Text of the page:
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North Korea Fires 3 Missiles Into Sea During Final Day Of G-20 Summit

As world leaders were gathered in China for the G-20 summit, North Korea launched three ballistic missiles into the Sea of Japan, NPR's Elise Hu reports.

The launch — the latest in a series of North Korean missile tests that violate U.N. Security Council resolutions — came on the final day of the summit. U.S. Strategic Command tracked the launch, and a spokesman says the missiles began by the western city of Hwangju and passed over North Korea before traveling off the country's eastern coast and into the sea of Japan.

"South Korea, Japan and the U.S., whose leaders are all in China at the G-20 meeting, immediately condemned the latest test by North Korea," Elise says. "A senior White House official said the 'reckless launches pose threats to civil aviation and maritime commerce in the east Asia region.' "

North Korea's continued nuclear program has prompted the international community to impose a series of sanctions on the country — but the nation "remains defiant," Elise says.

The Associated Press has more on the missile tests, in which the three suspected medium-range missiles flew about 620 miles:

"A [South Korea] Joint Chiefs of Staff statement described the launches as an 'armed protest' meant to demonstrate North Korea's military capability on the occasion of the G-20 summit and days before the North Korean government's 68th anniversary.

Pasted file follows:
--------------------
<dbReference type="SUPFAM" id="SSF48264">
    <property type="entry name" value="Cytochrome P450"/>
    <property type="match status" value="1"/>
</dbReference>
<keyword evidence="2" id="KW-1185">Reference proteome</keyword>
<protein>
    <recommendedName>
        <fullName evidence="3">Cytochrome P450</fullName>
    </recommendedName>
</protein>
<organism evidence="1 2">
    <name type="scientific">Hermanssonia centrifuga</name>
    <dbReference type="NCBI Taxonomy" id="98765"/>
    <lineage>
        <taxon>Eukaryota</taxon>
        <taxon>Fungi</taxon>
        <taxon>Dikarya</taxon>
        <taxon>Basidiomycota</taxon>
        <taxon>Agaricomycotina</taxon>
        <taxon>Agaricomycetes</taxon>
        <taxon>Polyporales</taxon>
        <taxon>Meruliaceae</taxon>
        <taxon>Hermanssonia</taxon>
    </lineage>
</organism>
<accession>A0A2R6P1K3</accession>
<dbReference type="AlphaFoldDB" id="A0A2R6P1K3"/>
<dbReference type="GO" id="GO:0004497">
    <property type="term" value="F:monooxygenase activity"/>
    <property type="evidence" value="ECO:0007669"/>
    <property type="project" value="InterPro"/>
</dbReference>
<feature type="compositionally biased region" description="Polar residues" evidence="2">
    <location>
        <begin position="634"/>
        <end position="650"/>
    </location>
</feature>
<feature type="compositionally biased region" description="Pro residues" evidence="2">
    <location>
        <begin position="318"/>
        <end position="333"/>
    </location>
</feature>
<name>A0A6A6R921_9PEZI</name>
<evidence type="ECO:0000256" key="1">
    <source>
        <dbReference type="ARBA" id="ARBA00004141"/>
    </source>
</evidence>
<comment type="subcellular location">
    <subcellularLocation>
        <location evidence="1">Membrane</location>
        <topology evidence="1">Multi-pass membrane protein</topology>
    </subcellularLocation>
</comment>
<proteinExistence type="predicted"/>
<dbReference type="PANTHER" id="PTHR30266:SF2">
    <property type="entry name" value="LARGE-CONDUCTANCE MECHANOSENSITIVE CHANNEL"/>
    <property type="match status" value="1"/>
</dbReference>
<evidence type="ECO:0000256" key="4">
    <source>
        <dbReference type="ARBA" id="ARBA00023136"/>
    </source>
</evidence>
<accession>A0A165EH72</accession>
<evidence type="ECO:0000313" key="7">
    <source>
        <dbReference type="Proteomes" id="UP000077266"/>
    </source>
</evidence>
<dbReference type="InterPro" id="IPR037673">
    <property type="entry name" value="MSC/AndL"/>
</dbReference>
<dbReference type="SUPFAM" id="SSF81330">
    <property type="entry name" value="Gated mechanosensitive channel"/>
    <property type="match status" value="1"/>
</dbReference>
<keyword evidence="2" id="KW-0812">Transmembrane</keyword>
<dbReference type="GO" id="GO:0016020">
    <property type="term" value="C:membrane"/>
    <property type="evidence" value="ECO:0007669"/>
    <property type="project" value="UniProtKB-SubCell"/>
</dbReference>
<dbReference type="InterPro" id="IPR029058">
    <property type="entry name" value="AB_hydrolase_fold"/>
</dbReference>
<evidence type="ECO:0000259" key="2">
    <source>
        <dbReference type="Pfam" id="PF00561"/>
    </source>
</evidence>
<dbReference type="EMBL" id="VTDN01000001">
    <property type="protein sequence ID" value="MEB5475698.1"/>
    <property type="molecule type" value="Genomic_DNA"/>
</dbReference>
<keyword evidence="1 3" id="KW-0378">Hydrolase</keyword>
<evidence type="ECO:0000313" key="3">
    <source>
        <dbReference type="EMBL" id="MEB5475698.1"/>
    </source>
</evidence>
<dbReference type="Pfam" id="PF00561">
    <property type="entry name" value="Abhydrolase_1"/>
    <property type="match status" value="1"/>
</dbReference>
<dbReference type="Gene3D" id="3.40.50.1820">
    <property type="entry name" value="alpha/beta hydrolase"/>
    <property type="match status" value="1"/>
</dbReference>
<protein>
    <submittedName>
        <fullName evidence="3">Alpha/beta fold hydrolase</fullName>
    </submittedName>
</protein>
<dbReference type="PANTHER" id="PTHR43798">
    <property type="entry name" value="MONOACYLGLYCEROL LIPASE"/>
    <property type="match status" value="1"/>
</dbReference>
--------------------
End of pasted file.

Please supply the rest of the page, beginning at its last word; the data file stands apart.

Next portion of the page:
"In early August, another Rodong missile fired by North Korea also traveled about 620 miles, the longest-ever flight distance by that missile.

"Japan's Kyodo news agency said all three missiles Monday fell in Japan's exclusive economic zone in the Sea of Japan, which the Koreas call the East Sea."

"Japan's Foreign Ministry says Prime Minister Shinzo Abe approached South Korean President Park Gewn-hye during a coffee break at the G-20 and agreed to cooperate closely."

This latest provocation from North Korea comes two months after the U.S. and South Korea announced plans for an advanced missile defense system — the Terminal High-Altitude Area Defense system, or THAAD — to protect South Korea against an attack from the North.

The AP notes that Chinese President Xi Jinping has been attempting to persuade Park to abandon the plan — China sees it as a U.S. spying effort. But, the wire service writes, "the latest firing won't help" Xi's efforts.

The American defense system is expected to be deployed sometime next year, Elise reports.

Copyright 2020 NPR. To see more, visit https://www.npr.org.

Camila Flamiano Domonoske covers cars, energy and the future of mobility for NPR's Business Desk.